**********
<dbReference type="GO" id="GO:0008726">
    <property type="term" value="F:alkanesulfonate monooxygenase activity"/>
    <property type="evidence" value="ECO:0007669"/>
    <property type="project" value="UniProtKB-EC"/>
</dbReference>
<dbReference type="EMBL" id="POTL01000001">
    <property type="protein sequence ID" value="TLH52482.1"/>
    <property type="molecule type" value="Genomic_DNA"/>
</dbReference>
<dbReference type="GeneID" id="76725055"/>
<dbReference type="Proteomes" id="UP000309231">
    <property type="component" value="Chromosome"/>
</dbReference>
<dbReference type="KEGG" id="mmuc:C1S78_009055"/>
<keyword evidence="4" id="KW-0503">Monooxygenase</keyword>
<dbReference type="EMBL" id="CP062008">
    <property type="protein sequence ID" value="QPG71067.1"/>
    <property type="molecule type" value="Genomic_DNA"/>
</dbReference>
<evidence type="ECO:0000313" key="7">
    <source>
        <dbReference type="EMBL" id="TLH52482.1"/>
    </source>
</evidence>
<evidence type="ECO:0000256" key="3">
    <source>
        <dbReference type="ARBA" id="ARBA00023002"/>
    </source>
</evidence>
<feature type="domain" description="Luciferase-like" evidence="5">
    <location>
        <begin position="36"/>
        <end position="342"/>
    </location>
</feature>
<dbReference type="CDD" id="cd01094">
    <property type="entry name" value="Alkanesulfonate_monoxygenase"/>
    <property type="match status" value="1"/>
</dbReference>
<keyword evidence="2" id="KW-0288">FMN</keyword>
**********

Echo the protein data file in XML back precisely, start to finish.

<dbReference type="GO" id="GO:0008726">
    <property type="term" value="F:alkanesulfonate monooxygenase activity"/>
    <property type="evidence" value="ECO:0007669"/>
    <property type="project" value="UniProtKB-EC"/>
</dbReference>
<dbReference type="EMBL" id="POTL01000001">
    <property type="protein sequence ID" value="TLH52482.1"/>
    <property type="molecule type" value="Genomic_DNA"/>
</dbReference>
<dbReference type="GeneID" id="76725055"/>
<dbReference type="Proteomes" id="UP000309231">
    <property type="component" value="Chromosome"/>
</dbReference>
<dbReference type="KEGG" id="mmuc:C1S78_009055"/>
<keyword evidence="4" id="KW-0503">Monooxygenase</keyword>
<dbReference type="EMBL" id="CP062008">
    <property type="protein sequence ID" value="QPG71067.1"/>
    <property type="molecule type" value="Genomic_DNA"/>
</dbReference>
<evidence type="ECO:0000313" key="7">
    <source>
        <dbReference type="EMBL" id="TLH52482.1"/>
    </source>
</evidence>
<evidence type="ECO:0000256" key="3">
    <source>
        <dbReference type="ARBA" id="ARBA00023002"/>
    </source>
</evidence>
<feature type="domain" description="Luciferase-like" evidence="5">
    <location>
        <begin position="36"/>
        <end position="342"/>
    </location>
</feature>
<dbReference type="CDD" id="cd01094">
    <property type="entry name" value="Alkanesulfonate_monoxygenase"/>
    <property type="match status" value="1"/>
</dbReference>
<keyword evidence="2" id="KW-0288">FMN</keyword>